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Mechanism of action of anti-fungals against mycotoxigenic species: from molecular to phenotypic efficacy

Final Report Summary - ANTIFUNGALVSMYCOTOX (Mechanism of action of antifungals against mycotoxigenic species: from molecular to phenotypic efficacy)

Mycotoxins have received considerable attention especially over the last three decades. Mycotoxicology is currently considered a subject of international importance. It has been estimated that roughly 25 % of the world's food crops are affected by mycotoxin contamination annually. The consumption of mycotoxin-contaminated commodities is related to several acute and chronic diseases in humans and animals.

There has been significant interest in finding effective natural compounds to substitute for the existing food grade preservatives to control mycotoxigenic food spoilage moulds. However, the modulation that the environmental conditions have on the effect of these compounds was not fully understood.

In this project, we identified a lack of knowledge with regard to how environmental factors affect natural antifungal compounds, and to the differential effects of different molecule types on the different mycotoxigenic fungi life cycle phases, i.e. germination, growth and mycotoxin production, in relation to mechanisms of inhibition.

The objectives of this project were to:

(a) examine and compare the efficacy of a range of concentrations of potassium sorbate, butylated hydroxyanisole and tebuconazole against different growth phases of key mycotoxigenic fungi under different environmental regimes;
(b) investigate efficacy on phenotypic mycotoxin production in relation to intermediate control treatments and different environmental conditions;
(c) examine toxin gene expression using reverse transcription polymerase chain reaction (RT-PCR) and a mycotoxin microarray in relation to intermediate control treatments under different environmental conditions;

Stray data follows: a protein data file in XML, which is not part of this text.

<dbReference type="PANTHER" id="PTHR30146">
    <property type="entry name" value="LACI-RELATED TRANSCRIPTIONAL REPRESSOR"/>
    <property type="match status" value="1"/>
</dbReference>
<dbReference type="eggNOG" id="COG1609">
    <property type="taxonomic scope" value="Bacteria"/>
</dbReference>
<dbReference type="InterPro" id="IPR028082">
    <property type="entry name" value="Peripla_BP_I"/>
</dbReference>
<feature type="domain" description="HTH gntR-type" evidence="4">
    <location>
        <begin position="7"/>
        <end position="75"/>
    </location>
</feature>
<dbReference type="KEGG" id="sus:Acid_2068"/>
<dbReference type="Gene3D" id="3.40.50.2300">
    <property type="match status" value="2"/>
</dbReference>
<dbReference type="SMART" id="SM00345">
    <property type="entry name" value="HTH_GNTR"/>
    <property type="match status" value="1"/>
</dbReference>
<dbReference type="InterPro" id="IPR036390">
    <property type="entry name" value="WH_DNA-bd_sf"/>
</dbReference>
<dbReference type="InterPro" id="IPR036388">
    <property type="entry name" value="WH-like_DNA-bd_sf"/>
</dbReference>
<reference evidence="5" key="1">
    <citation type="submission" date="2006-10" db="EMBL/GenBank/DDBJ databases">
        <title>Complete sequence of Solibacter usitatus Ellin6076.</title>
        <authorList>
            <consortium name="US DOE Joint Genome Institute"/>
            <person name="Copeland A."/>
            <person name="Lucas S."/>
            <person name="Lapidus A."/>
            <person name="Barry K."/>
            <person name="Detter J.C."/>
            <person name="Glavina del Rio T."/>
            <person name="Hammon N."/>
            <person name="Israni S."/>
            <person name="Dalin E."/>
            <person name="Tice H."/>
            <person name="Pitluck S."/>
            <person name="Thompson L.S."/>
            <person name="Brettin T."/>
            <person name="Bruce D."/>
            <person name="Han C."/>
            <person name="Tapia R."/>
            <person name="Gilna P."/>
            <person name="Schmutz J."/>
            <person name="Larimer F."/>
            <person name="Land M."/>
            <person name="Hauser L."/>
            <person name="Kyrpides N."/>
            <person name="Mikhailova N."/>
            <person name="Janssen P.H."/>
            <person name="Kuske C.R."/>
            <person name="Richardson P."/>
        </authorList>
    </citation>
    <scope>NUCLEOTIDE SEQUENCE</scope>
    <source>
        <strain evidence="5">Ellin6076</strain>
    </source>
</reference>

(d) measure effects on viability, permeability and colony organisation using vital stains and confocal microscopy, flow cytometry and respiration measurements;
(e) compare inhibitory effects on intracellular oxidative species, endocytosis capabilities, mitochondria number and distribution by using fluorescent dyes and flow cytometry;
(f) work on data integration using bioinformatic approaches including projection to latent structure (PLS), principal component analysis (PCA) and neural networks (NNs).

On 31 August 2012, the project came to a completion, with all the objectives fulfilled. Indeed some additional data was obtained in some of the tasks proposed.

The ecology of several mycotoxigenic fungal species was studied using the traditional Petri plate method. The lethal doses of 50 and 90 % (LD50, LD90) for these compounds was calculated as described. However, a new technique to evaluate the efficacy of antifungal compounds was developed in parallel. This new technique used the Bioscreen C system to perform turbidimetric readings in an automated way with filamentous moulds for the first time. The proper settings and media compositions were developed during the project. Using this technique the behaviour of different fungal species to different antifungal compounds (tebuconazole, butilated hidroxyanisole, potassium sorbate and natamycin) was studied. An extra advantage of this technique is that it allowed the extraction and quantification of the mycotoxin produced and also the recovery of mycelium to perform gene expression experiments.